And here let us make an observation, that should animate the authors in the English language with an ardour that cannot be infused into those of any other nation ; it is the pleasing idea of living among so great a people, through almost a perpetuity of fame, and under almost an impossibility of becoming, like the Greek and Latin tongues, dead; known only by the learned. Increasing time will bring increasing readers, until their names become repeated with pleasure by above an hundred millions of people!
Having endeavoured to answer what we conceive will be the leading inquiries of an European, who has an intention of removing from his native country to America, we shall proceed to offer such information, as from the plan laid down we had not the opportunity of introducing, or at least but nightly, into the preceding part of the work, or which we judged would be best deferred to the present period of it: in doing this, we Mhall endeavour to introduce our information with a special reference to that class of emigrators, whose various callings may induce them to settle in towns or cities; and to those who, engaged in rural economy, will take up their residence in the back country, or the western territory : many parts, however, will be applicable to both, for the farmer will in various cases find himself connected with the cities and towns ; it is there he must seek markets for his stock, and it is from his labours the towns and citiés must receive supplies.
The following tables will prove advantageous to men of every description, who have any connection with America; but particularly to an European settler:
A TABLE of the Valite of sundry Coins, as they now páss in Great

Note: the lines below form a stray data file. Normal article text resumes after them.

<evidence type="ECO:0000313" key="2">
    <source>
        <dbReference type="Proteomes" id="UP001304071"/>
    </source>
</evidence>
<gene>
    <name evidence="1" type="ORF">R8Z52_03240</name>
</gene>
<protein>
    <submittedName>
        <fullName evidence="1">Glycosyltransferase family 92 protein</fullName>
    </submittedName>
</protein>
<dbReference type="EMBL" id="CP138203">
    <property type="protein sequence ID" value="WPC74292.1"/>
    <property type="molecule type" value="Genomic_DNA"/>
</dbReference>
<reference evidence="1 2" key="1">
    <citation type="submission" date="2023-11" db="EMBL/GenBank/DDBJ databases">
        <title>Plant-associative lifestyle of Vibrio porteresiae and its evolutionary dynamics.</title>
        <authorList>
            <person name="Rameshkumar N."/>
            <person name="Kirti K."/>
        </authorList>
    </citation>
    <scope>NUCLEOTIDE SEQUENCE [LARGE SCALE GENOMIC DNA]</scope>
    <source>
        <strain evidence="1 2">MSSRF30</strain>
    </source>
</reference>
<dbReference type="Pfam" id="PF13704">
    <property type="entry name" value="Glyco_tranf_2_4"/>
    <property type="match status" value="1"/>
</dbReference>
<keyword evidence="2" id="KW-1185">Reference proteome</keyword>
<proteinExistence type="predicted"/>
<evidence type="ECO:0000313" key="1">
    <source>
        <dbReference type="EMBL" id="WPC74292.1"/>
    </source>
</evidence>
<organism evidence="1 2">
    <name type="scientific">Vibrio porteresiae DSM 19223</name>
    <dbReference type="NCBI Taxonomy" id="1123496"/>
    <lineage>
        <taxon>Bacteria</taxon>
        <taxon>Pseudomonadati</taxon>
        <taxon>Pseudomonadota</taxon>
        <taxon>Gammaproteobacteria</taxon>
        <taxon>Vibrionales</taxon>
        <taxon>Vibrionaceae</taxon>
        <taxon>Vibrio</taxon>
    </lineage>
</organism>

Britain and the United States
NAMES OF COINS
3 nia, New-sachusetts, New-York South-Care
Jersey, De- Rhode. and North- lina, and great
" laware, Mand, Carolina. tain.
Georgia. Maryland. Con. Vir
METHOD OF REDUCING CURRENCY TO STERLING. Carrency in Pennfylvania, New-Jersey, Delaware, and Maryland, is reduced to sterling by multiplying by thrce and dividing by five, one hundred pounds sterling making at par one hundred and fixty-fix pounds thirteen and eight-pence Pennsylvania currency. That is, a merchant, when exchange is at par, will give a draft on Pennsylvania for the above sum on receving one hundred pounds sterling. At present a merchant in London will give more, and therefore it is advantageous to buy bills on America.
Currency in New-York and North-Carolina is reduced to sterling by multiplying by nine and dividing by sixteen. Thus a fhilling New-York currency is fix-pence three farthings sterling.
Currency in New-Hampshire, Massachusetts, Rhode-Iland, Virginia, and the western territory, is reduced to sterling by multiplying by three and dividing by four.
Currency in South-Carolina and Georgia is reduced to sterling by deducting one twenty-seventh.
A TABLE A TABLE of the Value of the Gold Coins of the following
Countries, as established by the A& of Congress, passed Feb. 9th, 3793, viz.
Value of Dollars in Sterling, reckoning the Dollar at 45. 6d. i Dol. L. S.
1. 5 d.
5,000 1,125 - 300
Áo & e x = 5 on | Lalalalalal